What is the one question you are being asked these days?
How do you feel now that your film is a big success? (laughs) I want to tell them, I feel awful. I was hoping this film would not succeed. It has completely thrown me off and I am completely depressed.
The other one is: how do you feel about your comeback? I don’t know where I’d gone that I have to be making a comeback.
In a poll conducted by ORG-MARG for Filmfare, you and Amitabh Bachchan have been voted the most powerful men in the film industry. How did you react to that?
Honestly, I was quite surprised. I take it that this is a purely business decision because I haven’t been voted the most powerful guy on humanitarian grounds. A lot of people in the industry obviously think I am powerful but I don’t know who these guys are because so many people are getting angry with me; they’re all troubling me for dates or asking me to work with them.
Perhaps the voting was done on the basis of consistent performance over the last eight to 10 years. When a film does well, the hero gets the maximum credit for it. Though that is very good for me, I think it’s very wrong, because a lot more goes into a film than just a hero. So I can’t take it too seriously. I don’t know what to make of it. Still, it is a nice feeling.
You’re also being called King Khan and Badshah of Bollywood. Is that a nice feeling too?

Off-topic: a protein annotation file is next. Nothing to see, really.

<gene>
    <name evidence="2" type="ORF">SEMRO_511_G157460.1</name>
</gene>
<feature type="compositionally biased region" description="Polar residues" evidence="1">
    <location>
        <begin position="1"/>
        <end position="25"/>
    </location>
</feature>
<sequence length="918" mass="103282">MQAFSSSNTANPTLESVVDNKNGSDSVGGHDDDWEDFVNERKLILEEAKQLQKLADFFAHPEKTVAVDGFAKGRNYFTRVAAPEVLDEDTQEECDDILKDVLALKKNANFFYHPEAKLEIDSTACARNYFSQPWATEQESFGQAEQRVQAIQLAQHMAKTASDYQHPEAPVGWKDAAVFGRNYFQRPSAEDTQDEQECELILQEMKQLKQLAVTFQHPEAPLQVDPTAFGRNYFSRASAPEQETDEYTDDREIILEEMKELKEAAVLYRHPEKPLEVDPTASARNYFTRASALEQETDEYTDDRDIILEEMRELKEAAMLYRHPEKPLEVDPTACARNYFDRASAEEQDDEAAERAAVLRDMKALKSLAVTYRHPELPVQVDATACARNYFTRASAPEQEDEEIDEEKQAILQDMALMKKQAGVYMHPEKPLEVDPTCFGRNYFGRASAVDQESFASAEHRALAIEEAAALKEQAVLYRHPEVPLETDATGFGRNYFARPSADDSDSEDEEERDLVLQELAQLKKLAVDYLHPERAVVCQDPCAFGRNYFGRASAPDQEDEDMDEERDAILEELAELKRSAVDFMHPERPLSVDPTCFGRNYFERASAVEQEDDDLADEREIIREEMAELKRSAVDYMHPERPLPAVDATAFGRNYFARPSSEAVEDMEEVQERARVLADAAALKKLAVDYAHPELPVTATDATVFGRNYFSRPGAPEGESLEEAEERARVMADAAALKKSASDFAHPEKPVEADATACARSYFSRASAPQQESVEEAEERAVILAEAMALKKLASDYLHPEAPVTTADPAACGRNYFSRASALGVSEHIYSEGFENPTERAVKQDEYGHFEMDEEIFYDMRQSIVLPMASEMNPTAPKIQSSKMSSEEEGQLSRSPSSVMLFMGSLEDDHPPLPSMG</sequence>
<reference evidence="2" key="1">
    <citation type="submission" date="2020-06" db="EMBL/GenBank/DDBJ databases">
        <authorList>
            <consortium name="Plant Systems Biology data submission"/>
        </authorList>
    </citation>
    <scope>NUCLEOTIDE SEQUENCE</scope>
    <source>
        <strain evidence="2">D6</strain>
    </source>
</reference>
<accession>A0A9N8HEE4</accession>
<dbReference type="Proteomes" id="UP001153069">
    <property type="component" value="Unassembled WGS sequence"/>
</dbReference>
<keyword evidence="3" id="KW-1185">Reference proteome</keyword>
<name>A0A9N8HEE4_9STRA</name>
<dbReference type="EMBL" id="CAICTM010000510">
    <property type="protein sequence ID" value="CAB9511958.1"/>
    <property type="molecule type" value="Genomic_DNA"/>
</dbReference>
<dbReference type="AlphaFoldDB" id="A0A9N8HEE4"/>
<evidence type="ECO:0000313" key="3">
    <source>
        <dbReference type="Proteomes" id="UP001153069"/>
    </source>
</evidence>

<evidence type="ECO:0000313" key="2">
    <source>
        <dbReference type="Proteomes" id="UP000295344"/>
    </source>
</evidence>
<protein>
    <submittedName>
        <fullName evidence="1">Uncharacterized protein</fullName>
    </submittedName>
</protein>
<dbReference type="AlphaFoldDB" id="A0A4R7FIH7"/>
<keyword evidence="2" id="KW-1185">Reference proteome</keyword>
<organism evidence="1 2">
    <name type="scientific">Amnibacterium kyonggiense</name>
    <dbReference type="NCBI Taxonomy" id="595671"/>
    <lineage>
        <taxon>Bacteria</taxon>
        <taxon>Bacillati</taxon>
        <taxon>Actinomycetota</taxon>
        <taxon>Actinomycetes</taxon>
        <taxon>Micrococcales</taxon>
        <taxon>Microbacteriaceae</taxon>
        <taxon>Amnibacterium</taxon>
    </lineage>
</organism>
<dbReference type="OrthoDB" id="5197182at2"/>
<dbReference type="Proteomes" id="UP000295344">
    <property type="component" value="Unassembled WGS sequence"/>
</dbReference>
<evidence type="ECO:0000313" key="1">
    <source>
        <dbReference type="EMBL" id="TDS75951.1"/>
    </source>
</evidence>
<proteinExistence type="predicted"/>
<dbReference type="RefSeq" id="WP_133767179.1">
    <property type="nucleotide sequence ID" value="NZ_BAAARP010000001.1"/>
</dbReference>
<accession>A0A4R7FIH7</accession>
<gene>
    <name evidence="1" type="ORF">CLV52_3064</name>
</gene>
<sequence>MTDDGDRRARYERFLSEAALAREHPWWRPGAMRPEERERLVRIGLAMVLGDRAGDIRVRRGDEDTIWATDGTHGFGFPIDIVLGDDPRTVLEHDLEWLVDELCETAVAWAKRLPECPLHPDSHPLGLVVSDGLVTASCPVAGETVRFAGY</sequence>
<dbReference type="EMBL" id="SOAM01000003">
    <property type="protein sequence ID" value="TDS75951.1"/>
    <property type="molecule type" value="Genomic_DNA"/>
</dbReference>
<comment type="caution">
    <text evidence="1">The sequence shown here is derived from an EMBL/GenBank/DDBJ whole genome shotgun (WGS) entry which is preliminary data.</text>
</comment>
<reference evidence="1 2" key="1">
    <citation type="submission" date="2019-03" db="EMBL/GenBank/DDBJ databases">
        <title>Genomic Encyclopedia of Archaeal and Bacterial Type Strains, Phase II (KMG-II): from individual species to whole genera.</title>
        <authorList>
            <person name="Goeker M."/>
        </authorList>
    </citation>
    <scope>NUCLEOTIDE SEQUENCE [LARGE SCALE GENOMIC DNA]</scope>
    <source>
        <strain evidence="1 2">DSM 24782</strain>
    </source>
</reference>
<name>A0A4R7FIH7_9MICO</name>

(grins) I like King Khan—it sounds good and has a nice ring to it. But again, I don’t take this seriously because if I did, then I would have to be equally serious about the reports three years ago that my films were not doing well and I was finished. If I’m called King Khan and the most powerful guy today, it can all change next week. I have to look at it philosophically. As I always say, you are never as good as they say you are and never as bad as they make you out to be. I’m somewhere in the middle. The best way to be is to keep working, so that I don’t get too caught up in these tags and titles they attach to stardom.
You know, I have always said my films should be like an ISI mark. Once you have reached a position of choice, your films should seem important. They can flop or they can be hits but their release should be an awaited affair. People do say that a film with Shah Rukh in it is something to look forward to. I’m very glad I have been able to achieve that.
What do you think makes you stand apart from the other actors?
(chuckles) My average looks, my fast speech, my soulful eyes, my dimples like Preity Zinta’s, my thick lips and my saying “I’m the best.” Jokes aside, I am very serious about my work but I don’t take an emotion seriously. I’d be embarrassed to sit on my laurels or emotions. One thing that sets me apart from other actors is that I don’t think there is a right or wrong way of doing a scene. Lots of actors say, “This is the wrong way to do a scene.” I don’t agree. Tell me to do a death scene standing on my head and I will do it and I’ll make it work. Acting is about your making the unbelievable believable.